Trauma specifically to the spinal vertebrae can result in minor or severe compression fractures.
Pathologic fracture and other illnesses
While trauma is caused by a severe physical injury, pathologic fracture is caused by a preexisting disease at the fracture site in the vertebra such as a metastastic disease that spreads cancer cells from one area to the other areas of the body. Cancer easily spreads on the bones of the spine and a little compression fracture might be an indication of an unrecognized cancer that has spread to the spine. The cancer cells slowly destroy the vertebra by weakening the bone until it collapses.
Another disease that may cause pathologic fracture is the Paget’s disease of bone. Those with Paget’s disease often complain of bone pain that becomes worse during periods of rest but can be relieved by movement. Pathological fracture is one symptoms of the complications of Paget’s disease.
During the laboratory tests and physical examinations, your doctor may also diagnose tumor as responsible for a compression fracture. This illness may show up in the diagnostic imaging tests the same way that traumatic injuries can.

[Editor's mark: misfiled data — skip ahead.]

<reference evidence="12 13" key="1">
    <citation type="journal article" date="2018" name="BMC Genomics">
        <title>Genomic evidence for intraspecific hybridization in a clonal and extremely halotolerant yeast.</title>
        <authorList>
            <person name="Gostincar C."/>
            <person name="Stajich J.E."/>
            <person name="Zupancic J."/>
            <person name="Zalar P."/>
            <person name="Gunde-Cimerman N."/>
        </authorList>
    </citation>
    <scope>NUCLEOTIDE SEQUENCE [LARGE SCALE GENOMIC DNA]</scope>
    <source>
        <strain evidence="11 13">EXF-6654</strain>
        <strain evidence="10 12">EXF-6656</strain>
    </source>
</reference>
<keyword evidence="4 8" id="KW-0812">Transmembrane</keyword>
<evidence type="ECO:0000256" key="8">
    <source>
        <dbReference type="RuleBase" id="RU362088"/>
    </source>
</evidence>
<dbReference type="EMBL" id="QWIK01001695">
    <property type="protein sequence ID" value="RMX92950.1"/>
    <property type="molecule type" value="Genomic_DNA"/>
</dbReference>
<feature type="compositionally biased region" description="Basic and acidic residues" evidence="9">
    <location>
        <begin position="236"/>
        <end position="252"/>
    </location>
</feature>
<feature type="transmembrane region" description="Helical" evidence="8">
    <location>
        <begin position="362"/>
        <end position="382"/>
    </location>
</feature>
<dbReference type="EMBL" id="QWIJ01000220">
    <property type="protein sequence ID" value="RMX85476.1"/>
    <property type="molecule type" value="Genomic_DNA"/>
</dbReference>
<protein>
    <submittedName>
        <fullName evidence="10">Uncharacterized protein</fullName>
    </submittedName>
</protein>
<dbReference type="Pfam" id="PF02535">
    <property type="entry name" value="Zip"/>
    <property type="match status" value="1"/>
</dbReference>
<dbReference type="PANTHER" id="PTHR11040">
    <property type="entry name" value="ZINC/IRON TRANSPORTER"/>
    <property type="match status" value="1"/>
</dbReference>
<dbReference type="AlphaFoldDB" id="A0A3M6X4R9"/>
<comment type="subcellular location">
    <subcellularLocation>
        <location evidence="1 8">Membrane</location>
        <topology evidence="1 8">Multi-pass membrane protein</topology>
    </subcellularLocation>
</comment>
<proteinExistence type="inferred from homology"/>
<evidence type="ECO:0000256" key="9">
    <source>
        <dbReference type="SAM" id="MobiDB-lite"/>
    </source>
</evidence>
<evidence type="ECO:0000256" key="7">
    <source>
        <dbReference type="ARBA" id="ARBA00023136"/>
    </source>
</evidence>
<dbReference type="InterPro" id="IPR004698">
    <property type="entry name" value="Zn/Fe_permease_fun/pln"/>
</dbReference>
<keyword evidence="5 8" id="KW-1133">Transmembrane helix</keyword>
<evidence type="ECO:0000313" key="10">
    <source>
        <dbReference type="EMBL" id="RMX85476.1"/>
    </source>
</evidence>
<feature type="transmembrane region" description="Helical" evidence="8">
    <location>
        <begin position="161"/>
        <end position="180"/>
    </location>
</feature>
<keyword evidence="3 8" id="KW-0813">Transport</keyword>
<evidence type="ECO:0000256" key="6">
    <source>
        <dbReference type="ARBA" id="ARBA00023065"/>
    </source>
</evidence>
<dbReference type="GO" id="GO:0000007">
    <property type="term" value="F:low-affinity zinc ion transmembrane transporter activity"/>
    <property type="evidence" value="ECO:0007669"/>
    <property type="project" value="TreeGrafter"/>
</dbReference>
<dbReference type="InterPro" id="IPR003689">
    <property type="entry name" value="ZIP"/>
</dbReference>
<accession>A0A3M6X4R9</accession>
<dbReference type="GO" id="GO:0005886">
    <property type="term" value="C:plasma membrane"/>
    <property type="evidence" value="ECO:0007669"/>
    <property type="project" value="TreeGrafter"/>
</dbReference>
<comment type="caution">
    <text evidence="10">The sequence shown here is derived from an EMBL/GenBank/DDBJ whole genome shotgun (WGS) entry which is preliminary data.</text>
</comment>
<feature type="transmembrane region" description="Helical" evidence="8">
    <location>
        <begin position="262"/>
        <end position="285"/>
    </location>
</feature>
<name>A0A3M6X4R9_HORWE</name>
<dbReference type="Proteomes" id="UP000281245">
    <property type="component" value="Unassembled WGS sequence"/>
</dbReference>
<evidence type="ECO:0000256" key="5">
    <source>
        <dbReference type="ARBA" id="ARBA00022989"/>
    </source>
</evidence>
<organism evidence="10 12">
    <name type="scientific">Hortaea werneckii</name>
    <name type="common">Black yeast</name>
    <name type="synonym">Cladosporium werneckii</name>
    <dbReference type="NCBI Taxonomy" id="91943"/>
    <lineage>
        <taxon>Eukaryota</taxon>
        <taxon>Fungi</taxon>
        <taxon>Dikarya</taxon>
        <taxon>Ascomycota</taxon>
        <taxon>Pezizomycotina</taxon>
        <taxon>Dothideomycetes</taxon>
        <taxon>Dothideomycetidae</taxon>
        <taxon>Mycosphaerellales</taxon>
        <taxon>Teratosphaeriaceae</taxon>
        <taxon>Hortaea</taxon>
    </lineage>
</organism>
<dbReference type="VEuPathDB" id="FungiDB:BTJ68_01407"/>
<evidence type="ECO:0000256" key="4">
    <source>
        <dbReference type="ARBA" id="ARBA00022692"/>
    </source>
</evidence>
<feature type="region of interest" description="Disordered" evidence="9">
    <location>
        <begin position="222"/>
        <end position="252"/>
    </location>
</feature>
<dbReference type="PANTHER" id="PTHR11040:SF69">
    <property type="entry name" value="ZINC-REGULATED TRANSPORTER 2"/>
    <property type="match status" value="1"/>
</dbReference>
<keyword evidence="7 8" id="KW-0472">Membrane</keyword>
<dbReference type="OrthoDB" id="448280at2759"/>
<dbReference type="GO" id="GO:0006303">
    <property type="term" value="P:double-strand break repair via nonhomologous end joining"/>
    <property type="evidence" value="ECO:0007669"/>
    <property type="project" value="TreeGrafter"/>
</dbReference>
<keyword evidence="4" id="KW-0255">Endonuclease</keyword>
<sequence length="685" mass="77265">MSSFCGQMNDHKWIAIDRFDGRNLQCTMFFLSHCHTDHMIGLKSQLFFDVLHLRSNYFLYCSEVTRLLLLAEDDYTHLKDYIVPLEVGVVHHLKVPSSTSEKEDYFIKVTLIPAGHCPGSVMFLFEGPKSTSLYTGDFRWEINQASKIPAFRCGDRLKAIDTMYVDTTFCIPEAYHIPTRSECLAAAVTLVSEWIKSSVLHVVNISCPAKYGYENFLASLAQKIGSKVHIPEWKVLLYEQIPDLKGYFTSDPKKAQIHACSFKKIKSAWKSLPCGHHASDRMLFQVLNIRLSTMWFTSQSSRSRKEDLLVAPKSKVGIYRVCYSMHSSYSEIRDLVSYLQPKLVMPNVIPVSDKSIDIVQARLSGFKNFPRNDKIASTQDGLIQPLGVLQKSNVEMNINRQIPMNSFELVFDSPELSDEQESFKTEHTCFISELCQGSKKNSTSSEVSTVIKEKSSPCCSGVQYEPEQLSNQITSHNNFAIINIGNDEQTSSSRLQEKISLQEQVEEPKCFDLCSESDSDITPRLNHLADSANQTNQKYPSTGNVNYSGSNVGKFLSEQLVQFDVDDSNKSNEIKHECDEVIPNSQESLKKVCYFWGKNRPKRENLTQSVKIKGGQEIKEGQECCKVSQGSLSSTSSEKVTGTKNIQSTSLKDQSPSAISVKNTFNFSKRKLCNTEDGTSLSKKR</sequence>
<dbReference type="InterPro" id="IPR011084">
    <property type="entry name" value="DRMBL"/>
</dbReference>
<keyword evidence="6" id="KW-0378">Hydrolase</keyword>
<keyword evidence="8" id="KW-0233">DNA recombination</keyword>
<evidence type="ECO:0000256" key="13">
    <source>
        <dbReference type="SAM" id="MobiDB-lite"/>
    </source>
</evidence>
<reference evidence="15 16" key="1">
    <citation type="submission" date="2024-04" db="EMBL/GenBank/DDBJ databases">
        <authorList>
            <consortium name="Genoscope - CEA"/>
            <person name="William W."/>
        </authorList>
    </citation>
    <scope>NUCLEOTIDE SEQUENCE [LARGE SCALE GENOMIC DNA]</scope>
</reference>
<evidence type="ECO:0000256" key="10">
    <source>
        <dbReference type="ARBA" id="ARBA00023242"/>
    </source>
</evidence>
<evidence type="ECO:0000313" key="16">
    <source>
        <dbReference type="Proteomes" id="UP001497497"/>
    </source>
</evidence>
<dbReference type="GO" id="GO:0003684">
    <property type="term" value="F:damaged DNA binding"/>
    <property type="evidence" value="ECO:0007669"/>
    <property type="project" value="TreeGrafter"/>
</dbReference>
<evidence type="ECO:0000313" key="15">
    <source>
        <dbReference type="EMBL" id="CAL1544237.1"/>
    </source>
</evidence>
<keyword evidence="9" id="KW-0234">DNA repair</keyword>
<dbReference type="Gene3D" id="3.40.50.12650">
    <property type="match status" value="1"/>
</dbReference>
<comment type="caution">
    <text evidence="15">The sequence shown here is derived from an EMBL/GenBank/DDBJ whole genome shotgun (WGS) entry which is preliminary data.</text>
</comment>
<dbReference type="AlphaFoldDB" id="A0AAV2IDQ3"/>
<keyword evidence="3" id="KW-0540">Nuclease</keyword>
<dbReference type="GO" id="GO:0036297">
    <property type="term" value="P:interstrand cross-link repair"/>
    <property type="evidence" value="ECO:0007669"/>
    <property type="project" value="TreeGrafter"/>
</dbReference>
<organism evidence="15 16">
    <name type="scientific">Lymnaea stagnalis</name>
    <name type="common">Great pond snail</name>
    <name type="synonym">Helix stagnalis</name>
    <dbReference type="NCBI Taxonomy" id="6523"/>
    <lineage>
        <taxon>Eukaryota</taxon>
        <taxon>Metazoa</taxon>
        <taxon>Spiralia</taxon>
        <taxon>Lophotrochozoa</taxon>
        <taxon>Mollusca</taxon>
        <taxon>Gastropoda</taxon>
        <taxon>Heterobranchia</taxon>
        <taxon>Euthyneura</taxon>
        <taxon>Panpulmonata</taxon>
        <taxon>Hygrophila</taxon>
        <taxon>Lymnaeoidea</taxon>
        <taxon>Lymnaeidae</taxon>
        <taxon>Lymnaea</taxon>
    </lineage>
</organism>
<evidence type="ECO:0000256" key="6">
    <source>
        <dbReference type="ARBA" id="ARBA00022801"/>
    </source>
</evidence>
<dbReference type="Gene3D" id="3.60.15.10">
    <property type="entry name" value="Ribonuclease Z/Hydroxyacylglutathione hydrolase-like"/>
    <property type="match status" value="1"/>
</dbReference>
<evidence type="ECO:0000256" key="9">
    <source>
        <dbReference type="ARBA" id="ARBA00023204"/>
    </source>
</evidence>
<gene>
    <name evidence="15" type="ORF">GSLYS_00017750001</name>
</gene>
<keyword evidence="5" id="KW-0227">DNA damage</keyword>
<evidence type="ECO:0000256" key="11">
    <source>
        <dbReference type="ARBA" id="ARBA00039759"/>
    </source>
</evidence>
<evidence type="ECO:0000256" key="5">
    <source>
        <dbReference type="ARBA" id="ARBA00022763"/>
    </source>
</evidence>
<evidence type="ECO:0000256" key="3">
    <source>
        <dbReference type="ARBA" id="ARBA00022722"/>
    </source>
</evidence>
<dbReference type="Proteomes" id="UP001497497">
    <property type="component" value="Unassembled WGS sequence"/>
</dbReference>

Warning Signs to Watch Out For
Compression fractures may occur so sudden and may start with a severe back pain that starts in the middle or lower spine. Sometimes it can be felt either in front of the spine or on the sides. Some patients describe the pain as “knife-like” and the discomfort is disabling. In some cases, it takes weeks or months to disappear.
Those with osteoporosis don’t experience the warning signs at first. They often learn about it when x-rays of the spine are done on them due to other reasons. Over time, they slowly realize the following symptoms:
- Start of back pain especially when walking but disappears when resting.
- Reduction of height, even as much as 6 inches.
- Deterioration of posture such as one slowly developing a stooped-over posture or a dowager’s hump. A hunched over posture due to the pressure on the spinal cord may cause tingling, weakness, numbness, difficulty walking or lack of control of the bowel or bladder.
When you experience these warning signs, it is about to set an appointment with a physician for a consultation.
Diagnosis: Exams, Lab Tests
Once you consult a doctor, the nurse or assistant asks you of your complete medical history after taking your height, weight and other related measurements as required. In some cases, you may be asked to fill in a form with questions related to your illness.
When it is time to see your doctor, the first thing that a physician gives you is a physical examination so that he or she can rule out possible causes of pain by trying to check the specific areas that experiences the pain. When there is a suspicion of a compression fracture, the doctor may test for point tenderness near the concerned vertebrae. This helps him narrow down the cause of your pain and diagnose your issue properly.